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A Streptavidin Microarray Platform for Capturing of Circulating Tumor Cells from the Blood of Cancer Patients (CAPTURE-CTC)
Start date: Jun 1, 2015, End date: Nov 30, 2016 PROJECT  FINISHED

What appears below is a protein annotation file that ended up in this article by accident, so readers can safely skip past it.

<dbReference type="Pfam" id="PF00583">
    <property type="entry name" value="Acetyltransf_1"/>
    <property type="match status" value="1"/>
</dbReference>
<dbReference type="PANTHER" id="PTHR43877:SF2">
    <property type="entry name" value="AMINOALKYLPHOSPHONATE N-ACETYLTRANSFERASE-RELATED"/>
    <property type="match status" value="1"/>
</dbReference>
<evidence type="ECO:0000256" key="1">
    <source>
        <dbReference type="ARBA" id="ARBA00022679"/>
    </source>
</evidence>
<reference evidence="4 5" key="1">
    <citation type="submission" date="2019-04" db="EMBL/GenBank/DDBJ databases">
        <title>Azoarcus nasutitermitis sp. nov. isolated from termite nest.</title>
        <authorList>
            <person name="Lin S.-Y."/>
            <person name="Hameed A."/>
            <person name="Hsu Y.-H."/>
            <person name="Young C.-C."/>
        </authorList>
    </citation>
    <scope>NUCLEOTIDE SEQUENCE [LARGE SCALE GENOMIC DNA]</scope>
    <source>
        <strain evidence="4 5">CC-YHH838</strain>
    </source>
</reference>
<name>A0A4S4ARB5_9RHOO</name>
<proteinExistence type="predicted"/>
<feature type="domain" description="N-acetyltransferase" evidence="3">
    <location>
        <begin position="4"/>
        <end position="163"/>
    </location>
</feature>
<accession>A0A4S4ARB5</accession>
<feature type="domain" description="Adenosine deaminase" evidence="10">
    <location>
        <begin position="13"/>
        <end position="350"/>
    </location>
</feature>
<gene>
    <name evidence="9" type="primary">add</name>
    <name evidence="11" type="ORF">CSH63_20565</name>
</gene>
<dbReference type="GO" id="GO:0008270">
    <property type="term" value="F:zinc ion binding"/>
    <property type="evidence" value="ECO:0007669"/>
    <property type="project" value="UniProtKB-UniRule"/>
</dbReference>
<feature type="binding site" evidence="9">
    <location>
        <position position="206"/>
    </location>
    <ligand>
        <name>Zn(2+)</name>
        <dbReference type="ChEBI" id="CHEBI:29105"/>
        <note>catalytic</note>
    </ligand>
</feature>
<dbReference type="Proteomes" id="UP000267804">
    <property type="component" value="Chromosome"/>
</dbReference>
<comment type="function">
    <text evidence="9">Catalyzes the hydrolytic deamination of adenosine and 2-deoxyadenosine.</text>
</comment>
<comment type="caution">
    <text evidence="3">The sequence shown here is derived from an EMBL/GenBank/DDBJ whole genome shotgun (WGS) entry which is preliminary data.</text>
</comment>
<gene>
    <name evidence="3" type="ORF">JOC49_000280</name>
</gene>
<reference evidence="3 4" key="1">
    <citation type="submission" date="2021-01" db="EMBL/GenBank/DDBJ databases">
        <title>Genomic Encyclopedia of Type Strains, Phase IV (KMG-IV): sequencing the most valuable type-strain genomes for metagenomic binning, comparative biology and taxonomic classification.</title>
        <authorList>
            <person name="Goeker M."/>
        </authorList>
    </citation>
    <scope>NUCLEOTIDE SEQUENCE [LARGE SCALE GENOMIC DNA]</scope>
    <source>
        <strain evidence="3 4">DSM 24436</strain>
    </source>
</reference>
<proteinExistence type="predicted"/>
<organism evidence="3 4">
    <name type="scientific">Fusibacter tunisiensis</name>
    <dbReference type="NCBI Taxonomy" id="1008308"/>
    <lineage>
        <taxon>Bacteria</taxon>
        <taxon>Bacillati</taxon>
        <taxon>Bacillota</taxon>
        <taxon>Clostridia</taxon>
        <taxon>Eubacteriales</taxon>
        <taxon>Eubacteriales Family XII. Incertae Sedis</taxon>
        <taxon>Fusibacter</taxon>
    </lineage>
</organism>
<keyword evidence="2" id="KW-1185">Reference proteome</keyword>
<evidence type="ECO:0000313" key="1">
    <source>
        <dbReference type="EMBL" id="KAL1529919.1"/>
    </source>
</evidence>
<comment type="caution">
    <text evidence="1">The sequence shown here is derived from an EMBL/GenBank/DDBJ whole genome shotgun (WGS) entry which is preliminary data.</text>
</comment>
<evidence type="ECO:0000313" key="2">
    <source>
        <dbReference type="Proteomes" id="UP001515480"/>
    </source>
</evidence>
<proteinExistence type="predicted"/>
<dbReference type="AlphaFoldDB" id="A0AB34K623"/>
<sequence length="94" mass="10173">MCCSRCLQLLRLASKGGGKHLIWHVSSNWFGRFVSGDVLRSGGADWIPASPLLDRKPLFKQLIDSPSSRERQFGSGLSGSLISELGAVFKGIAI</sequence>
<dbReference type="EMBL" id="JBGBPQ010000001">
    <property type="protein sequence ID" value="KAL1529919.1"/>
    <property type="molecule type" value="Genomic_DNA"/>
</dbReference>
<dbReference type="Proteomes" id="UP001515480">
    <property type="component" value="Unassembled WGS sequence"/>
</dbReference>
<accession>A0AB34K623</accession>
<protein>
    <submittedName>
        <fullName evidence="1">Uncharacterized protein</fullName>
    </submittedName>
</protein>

The main cause of death in cancer patients is not the primary tumor but rather metastasis, which is initiated by the spread of circulating tumor cells (CTCs) in the blood. Therefore, CTCs will become a valuable diagnostic tool, once a reliable, cost-effective method is established. Research in the ongoing ERC Advanced Investigator Grant DISSECT (PI: Klaus Pantel) has revealed clear limitations of existing platforms for the detection of CTCs. The enrichment and identification of CTCs out of a blood sample is still a major challenge, mainly because the ratio between CTCs and blood cells is approximately 1:109. The proposed CAPTURE-CTC project is based on this knowledge and aimed to develop and validate a novel improved platform for CTC detection: Pumping a suspension of blood cells through a microfluidic chip, only labeled CTCs get immobilized on a micro-pattern due to strong biotin-streptavidin interaction. Single cell analysis can be performed after the cells are quantified, optically localized and extracted from the pattern with a micro-capillary. This platform will be validated on cancer patients. The detection of CTCs is a very active field, targeted by several SMEs with approaches in different stages of development and/or clinical application. However, the only FDA-cleared assay for CTC detection is the “CellSearch CTC Test” which will be the benchmark in regard to performance, validity of results and cost per test. The CellSearch system has technical limitations (e.g., EpCAM-negative CTCs are not captured and it is a closed system that allows no easy access to the captured CTCs for subsequent molecular characterization analyses). Our proposed CAPTURE-CTC system will constitute a novel platform that will overcome these important limitations and establish an easy-to-use blood test allows further downstream analyses of CTCs as a “liquid biopsy” relevant to personalized cancer medicine.
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